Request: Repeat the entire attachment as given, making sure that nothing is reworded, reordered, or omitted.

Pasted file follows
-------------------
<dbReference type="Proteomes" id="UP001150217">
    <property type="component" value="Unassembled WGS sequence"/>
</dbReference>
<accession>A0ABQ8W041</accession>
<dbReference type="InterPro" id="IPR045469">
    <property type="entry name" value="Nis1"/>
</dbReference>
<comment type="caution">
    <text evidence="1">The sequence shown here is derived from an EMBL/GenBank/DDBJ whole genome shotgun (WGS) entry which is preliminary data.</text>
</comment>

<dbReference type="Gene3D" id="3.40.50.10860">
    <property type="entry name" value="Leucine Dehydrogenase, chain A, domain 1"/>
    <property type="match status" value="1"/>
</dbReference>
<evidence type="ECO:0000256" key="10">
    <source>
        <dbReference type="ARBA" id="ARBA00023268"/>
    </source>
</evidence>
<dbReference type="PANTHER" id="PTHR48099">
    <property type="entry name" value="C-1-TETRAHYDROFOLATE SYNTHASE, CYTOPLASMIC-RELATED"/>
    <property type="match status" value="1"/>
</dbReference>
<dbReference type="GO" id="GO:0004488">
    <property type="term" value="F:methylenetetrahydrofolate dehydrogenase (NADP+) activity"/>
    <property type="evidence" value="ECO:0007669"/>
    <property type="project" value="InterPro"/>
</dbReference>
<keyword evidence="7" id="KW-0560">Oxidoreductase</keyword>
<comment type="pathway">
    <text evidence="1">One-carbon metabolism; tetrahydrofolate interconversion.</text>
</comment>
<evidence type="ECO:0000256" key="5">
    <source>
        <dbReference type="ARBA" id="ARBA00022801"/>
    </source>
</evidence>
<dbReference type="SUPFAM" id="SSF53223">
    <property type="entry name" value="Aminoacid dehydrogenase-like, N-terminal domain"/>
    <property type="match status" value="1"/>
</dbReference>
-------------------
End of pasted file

<dbReference type="Proteomes" id="UP001150217">
    <property type="component" value="Unassembled WGS sequence"/>
</dbReference>
<accession>A0ABQ8W041</accession>
<dbReference type="InterPro" id="IPR045469">
    <property type="entry name" value="Nis1"/>
</dbReference>
<comment type="caution">
    <text evidence="1">The sequence shown here is derived from an EMBL/GenBank/DDBJ whole genome shotgun (WGS) entry which is preliminary data.</text>
</comment>

<dbReference type="Gene3D" id="3.40.50.10860">
    <property type="entry name" value="Leucine Dehydrogenase, chain A, domain 1"/>
    <property type="match status" value="1"/>
</dbReference>
<evidence type="ECO:0000256" key="10">
    <source>
        <dbReference type="ARBA" id="ARBA00023268"/>
    </source>
</evidence>
<dbReference type="PANTHER" id="PTHR48099">
    <property type="entry name" value="C-1-TETRAHYDROFOLATE SYNTHASE, CYTOPLASMIC-RELATED"/>
    <property type="match status" value="1"/>
</dbReference>
<dbReference type="GO" id="GO:0004488">
    <property type="term" value="F:methylenetetrahydrofolate dehydrogenase (NADP+) activity"/>
    <property type="evidence" value="ECO:0007669"/>
    <property type="project" value="InterPro"/>
</dbReference>
<keyword evidence="7" id="KW-0560">Oxidoreductase</keyword>
<comment type="pathway">
    <text evidence="1">One-carbon metabolism; tetrahydrofolate interconversion.</text>
</comment>
<evidence type="ECO:0000256" key="5">
    <source>
        <dbReference type="ARBA" id="ARBA00022801"/>
    </source>
</evidence>
<dbReference type="SUPFAM" id="SSF53223">
    <property type="entry name" value="Aminoacid dehydrogenase-like, N-terminal domain"/>
    <property type="match status" value="1"/>
</dbReference>